Deer, moose, elk, and bighorn sheep have a widespread distribution across British Columbia, providing significant public recreational opportunities and aesthetic enjoyment to BC residents. However, excellent habitat in residential areas and protection from hunters and predators has encouraged some ungulate populations to become urban dwellers. Increasing numbers of ungulates (primarily deer) living in urban areas has led to increased conflict with the human residents of those areas.
Conflicts between urban ungulates and municipal residents include damage to gardens and landscaping, high rates of ungulate vehicle collisions, aggressive behaviour towards humans, and potential transmission of disease from ungulates to humans and livestock. Across Canada, there are only a few cities where active urban ungulate management has been implemented. In 2004, Magrath, Alberta carried out a controlled hunt in the rural areas adjacent to the town to reduce the resident deer population. Winnipeg, Manitoba carried out a deer capture and relocation project in 1985, and Ottawa, Ontario implemented a deer vehicle collision public awareness campaign in 2006.
In BC, although moose and bighorn sheep cause occasional seasonal management issues, deer are the major urban ungulate management challenge. The municipalities with the greatest challenges are Princeton, Kimberley and Grand Forks. Princeton and Kimberley have resident populations of mule deer and aggressive incidents are becoming more frequent. Grand Forks has white-tailed deer, but no aggressive incidents have been noted to date. Meetings have been held with municipal governments in all three communities, and Kimberley has implemented a bylaw prohibiting deer feeding.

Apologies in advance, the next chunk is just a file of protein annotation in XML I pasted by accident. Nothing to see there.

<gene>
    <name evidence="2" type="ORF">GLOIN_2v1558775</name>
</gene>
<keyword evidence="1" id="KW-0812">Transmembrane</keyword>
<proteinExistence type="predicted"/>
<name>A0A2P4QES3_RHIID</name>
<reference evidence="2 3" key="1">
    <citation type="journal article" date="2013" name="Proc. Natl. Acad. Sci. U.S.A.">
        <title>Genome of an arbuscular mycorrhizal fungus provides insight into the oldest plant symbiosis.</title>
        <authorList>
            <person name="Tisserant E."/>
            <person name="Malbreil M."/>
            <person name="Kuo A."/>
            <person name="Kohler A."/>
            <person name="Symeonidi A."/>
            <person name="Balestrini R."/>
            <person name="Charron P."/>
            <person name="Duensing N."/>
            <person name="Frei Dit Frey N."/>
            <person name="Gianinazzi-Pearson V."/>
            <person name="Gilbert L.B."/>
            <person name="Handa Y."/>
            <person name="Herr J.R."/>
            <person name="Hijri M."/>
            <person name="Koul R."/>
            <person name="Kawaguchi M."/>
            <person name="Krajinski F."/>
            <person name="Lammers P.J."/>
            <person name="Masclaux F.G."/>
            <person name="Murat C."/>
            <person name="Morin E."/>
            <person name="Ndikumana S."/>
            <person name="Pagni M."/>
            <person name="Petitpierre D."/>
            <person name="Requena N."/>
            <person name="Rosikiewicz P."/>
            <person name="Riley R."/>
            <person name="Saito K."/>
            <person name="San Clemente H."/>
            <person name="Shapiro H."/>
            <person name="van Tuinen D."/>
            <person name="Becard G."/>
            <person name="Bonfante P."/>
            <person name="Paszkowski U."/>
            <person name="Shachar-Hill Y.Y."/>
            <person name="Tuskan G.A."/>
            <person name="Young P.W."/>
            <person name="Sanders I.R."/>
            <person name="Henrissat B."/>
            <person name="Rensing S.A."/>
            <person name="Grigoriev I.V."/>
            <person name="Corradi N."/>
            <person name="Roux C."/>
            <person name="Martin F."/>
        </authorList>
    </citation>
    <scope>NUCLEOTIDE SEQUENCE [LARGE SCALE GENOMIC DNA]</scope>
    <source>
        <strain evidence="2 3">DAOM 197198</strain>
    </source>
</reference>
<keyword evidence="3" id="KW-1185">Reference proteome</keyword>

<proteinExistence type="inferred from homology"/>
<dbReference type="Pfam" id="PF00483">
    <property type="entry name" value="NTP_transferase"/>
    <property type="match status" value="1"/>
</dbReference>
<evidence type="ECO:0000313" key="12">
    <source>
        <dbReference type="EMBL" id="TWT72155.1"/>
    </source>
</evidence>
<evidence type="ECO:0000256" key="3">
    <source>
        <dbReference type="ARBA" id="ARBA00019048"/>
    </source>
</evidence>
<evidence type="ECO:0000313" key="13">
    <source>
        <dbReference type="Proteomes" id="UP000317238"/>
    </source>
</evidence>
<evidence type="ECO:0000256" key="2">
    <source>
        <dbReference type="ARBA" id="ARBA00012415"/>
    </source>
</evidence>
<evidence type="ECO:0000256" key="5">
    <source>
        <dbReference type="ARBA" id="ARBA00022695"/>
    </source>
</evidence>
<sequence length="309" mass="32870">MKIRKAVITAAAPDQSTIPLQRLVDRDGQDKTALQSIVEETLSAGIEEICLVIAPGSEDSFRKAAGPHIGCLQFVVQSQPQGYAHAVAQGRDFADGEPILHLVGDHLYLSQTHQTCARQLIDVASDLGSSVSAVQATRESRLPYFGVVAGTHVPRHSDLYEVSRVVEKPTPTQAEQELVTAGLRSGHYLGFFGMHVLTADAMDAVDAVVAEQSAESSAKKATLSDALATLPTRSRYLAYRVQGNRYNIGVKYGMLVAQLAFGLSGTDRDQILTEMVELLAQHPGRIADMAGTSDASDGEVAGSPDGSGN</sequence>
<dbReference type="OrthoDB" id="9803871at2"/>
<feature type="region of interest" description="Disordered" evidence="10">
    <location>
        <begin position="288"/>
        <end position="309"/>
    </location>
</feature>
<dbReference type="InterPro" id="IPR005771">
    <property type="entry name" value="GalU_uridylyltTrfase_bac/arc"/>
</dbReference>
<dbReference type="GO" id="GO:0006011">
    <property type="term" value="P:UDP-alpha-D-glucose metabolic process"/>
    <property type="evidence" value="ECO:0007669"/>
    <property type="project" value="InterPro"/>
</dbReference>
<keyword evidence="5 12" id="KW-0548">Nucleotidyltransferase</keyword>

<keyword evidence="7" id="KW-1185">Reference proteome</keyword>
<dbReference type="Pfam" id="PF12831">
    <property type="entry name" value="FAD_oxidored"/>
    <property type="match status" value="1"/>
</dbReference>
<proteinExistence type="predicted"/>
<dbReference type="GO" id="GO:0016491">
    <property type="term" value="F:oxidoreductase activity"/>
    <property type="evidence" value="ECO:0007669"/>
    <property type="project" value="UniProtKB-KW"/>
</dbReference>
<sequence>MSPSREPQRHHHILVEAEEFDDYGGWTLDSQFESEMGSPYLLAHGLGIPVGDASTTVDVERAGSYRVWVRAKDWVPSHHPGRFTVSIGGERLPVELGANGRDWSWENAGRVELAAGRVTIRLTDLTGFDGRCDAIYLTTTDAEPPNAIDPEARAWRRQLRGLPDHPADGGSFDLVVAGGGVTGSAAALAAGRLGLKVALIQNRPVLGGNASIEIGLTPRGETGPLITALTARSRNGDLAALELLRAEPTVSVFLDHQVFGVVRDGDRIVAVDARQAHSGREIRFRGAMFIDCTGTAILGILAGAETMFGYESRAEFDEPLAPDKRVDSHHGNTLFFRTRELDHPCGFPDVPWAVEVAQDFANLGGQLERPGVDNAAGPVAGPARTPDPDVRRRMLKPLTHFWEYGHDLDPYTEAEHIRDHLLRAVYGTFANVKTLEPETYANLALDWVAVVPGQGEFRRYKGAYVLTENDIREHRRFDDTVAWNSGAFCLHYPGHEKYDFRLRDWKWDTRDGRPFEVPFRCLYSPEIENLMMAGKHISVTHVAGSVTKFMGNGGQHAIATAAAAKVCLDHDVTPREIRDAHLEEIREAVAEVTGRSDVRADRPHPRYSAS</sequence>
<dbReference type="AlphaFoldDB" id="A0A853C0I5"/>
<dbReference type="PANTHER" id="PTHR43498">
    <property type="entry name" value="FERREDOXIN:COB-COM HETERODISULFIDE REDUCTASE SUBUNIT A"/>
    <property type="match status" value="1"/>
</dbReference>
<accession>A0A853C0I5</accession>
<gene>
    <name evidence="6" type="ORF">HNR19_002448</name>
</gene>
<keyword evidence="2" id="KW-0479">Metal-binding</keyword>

Urban ungulate populations are challenging to manage for biological, jurisdictional and social reasons. Deer are very adaptable to human altered environments, and thrive in urban areas. The overlapping roles and responsibilities of the municipal and provincial governments complicate management decisions. Further, the wide range of public opinion on the most appropriate management interventions presents a huge challenge, as the diversity of often opposing opinions makes for a controversial management project.
Many communities in the United States (where urban deer management has a longer history than in Canada), are undertaking community based, co-management processes, which are usually perceived to be more appropriate, efficient and equitable than traditional authoritative wildlife management approaches. Although these processes may take more time, they can result in greater stakeholder participation and satisfaction with urban wildlife management.
Urban ungulate management strategies should be focused on the reduction of conflicts and management of populations to an acceptable level, not the complete elimination of the conflict or herd. A comprehensive and integrated plan that incorporates aspects of many options is required to achieve the project objectives. Short term strategies may provide relief from symptoms, while long term plans address population levels. Provincial and community resources plus property owner cooperation are needed to achieve measurable results.